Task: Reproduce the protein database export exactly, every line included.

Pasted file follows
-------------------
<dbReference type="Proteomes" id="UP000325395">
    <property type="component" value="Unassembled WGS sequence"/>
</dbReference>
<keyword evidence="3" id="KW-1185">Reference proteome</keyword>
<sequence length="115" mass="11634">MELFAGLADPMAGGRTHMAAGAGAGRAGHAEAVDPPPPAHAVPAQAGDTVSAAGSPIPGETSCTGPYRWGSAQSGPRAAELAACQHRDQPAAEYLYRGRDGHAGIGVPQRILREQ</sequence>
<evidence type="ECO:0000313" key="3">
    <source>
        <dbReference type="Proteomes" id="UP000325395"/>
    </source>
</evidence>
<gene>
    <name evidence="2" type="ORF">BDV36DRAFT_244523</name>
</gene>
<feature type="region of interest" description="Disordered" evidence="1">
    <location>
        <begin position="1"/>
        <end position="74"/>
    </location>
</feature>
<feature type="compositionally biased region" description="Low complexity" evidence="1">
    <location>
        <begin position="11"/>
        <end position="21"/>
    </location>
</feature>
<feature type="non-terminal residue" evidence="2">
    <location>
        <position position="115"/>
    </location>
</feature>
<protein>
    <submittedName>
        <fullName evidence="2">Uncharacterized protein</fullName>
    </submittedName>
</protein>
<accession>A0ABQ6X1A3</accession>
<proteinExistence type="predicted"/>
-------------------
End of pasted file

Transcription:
<dbReference type="Proteomes" id="UP000325395">
    <property type="component" value="Unassembled WGS sequence"/>
</dbReference>
<keyword evidence="3" id="KW-1185">Reference proteome</keyword>
<sequence length="115" mass="11634">MELFAGLADPMAGGRTHMAAGAGAGRAGHAEAVDPPPPAHAVPAQAGDTVSAAGSPIPGETSCTGPYRWGSAQSGPRAAELAACQHRDQPAAEYLYRGRDGHAGIGVPQRILREQ</sequence>
<evidence type="ECO:0000313" key="3">
    <source>
        <dbReference type="Proteomes" id="UP000325395"/>
    </source>
</evidence>
<gene>
    <name evidence="2" type="ORF">BDV36DRAFT_244523</name>
</gene>
<feature type="region of interest" description="Disordered" evidence="1">
    <location>
        <begin position="1"/>
        <end position="74"/>
    </location>
</feature>
<feature type="compositionally biased region" description="Low complexity" evidence="1">
    <location>
        <begin position="11"/>
        <end position="21"/>
    </location>
</feature>
<feature type="non-terminal residue" evidence="2">
    <location>
        <position position="115"/>
    </location>
</feature>
<protein>
    <submittedName>
        <fullName evidence="2">Uncharacterized protein</fullName>
    </submittedName>
</protein>
<accession>A0ABQ6X1A3</accession>
<proteinExistence type="predicted"/>